Dec 29 2021
Poetry Review- GREEDY COW: Paul McDonald reviews Fiona Sinclair’s funny and lucid accounts of episodes in a late-in-life romance
Fiona Sinclair is the author of seven collections, including Dirty Laundry, A Game of Hide and Seek, Wonderland, Ladies Who Lunch, and A Talent for Hats; she was also the editor of the excellent online poetry magazine, Message in a Bottle, although this seems to have folded, which is a great shame. In this new collection she revisits one of the themes of her 2019 book, The Time Travellers’ Picnic, namely her late-in-life romance with a loveable crombie-wearing biker, based on her real-life husband Kim. While it reprints some of the poems from that earlier book, this one focuses on the genesis and development of their romance, from the early stages of online dating, through the inevitable uncertainties and adjustments associated with serious relationships, to what feels like an unequivocally happy ending.
The book opens with ‘Internet Dating’, a poem which demonstrates Sinclair’s realism and humour as well as anything in the book:
At first my ‘best side’ photo is mobbed by men so feel like Scarlett O’Hara at a ball, until I discover lads seeking carefree cougar sex or a meal ticket, and from my own demographic; inquiries after my hosiery, and panting mobile numbers.
Eventually she finds someone who can make ‘the great gear change up to seduction’, and successful meetings progress through first and second dates, awkward sexual overtures, and a gradual deepening of understanding. We discover more about the speaker and her lover in poems that mix candour with an impressive flair for specific detail. We get glimpses of her new man in his youth, for instance, as the pair trawl through old photographs in ‘Regeneration’, which reveal his ‘slicked back mullet and Zapata moustache’. We learn about his status as a ‘dandy’, in poems like ‘Double Life’, which also alludes to his dubious former life as a mod-toppling rocker, sporting ‘‘must have’ Kangol helmet, / full visor slapped down like a knight into battle’. In some ways the new man is an incongruous match for the poetry-loving English teacher, but she is willing to make concessions, and eventually finds herself ‘adding his name to [her] rent book’ in a piece called ‘A month’s trial…’ S
inclair isn’t squeamish about revealing the difficulties they encountered: suspicions over fidelity, disappointments born of miserly Christmas gifts, all qualify her impression of her lover, but his boyish joie de vivre wins her over, and us too, as poem after poem unpacks his engaging character in three vivid dimensions. Among my favourite pieces are those that deal with his passion for motorbikes, and his decision to make what at first seems like a reckless investment in a new machine. ‘Rush’ opens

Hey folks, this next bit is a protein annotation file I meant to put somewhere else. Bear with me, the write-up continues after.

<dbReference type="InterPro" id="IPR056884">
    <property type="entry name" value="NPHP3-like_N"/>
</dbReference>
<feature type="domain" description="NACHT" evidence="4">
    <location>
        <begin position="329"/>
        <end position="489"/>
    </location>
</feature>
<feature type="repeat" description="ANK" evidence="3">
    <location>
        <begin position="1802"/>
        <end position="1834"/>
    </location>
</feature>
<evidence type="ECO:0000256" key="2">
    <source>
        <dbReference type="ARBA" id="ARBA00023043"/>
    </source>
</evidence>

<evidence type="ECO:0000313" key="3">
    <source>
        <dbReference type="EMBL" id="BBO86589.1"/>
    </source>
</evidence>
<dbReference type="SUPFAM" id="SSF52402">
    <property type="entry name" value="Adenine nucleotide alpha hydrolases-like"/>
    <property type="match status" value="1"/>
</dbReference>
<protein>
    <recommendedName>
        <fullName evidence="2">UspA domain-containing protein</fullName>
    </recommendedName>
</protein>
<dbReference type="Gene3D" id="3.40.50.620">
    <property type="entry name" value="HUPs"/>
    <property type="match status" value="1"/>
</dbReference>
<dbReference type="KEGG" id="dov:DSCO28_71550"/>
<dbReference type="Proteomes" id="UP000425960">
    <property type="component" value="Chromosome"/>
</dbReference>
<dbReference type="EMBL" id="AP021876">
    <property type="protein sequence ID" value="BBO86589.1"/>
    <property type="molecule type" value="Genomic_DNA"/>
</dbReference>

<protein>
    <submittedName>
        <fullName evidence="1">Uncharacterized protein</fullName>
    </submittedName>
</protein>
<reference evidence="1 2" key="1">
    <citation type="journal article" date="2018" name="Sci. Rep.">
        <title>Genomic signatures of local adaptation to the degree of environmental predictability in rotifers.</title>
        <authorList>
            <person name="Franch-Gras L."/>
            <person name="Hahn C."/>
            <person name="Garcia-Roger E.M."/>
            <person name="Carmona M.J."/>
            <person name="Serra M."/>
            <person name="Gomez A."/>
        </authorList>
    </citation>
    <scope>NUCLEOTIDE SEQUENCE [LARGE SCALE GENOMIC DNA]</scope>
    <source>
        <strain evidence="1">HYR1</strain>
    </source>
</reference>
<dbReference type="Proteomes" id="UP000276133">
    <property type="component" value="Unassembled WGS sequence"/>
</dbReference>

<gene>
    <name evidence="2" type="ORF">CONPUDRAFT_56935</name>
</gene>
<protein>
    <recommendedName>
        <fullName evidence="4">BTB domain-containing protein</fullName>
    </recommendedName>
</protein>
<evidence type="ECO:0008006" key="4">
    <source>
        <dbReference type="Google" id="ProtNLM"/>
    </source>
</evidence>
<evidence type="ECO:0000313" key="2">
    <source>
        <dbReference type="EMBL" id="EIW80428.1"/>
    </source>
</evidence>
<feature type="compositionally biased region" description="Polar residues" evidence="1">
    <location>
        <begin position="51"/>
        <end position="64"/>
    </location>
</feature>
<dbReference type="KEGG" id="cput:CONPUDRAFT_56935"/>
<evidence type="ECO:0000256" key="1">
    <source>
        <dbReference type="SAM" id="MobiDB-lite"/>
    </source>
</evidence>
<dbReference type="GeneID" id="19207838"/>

Mid-winter morning I lug bloated bags through the door, still frowning from encounters with mums and their toddlers, unruly as puppies, to be greeted by ‘Shouldn’t have left me alone’, your laptop displaying a motorcycle for sale whose retro looks stirs memories of past bike loves, and ‘is a steal’.
The investment is emotional as well as financial, and initially she feels she’s in a three-way relationship, as suggested in ‘Ménage’, where following his purchase she tells us ‘I know that I have competition on my hands’; friends are sceptical too in ‘A chorus of disapproval’, where they ‘shake their heads, take in breaths’ and offer ‘shuddered anecdotes of broken bodies and worse’. But the joy of the book is our sense of the positive impact they’ve had on each other’s lives: the bike becomes symbolic of this, and the author’s willingness to embrace the places it might take them both – ‘I dare myself to outstretch arms, then squeal as you join me, / and we motor along in bird flight simulation’.
Sinclair’s poems are funny, lucid, and completely convincing. She writes with nous, warmth, and emotional acumen, and it’s a delight to share these succinct, charming dispatches from the front line of her exciting new life.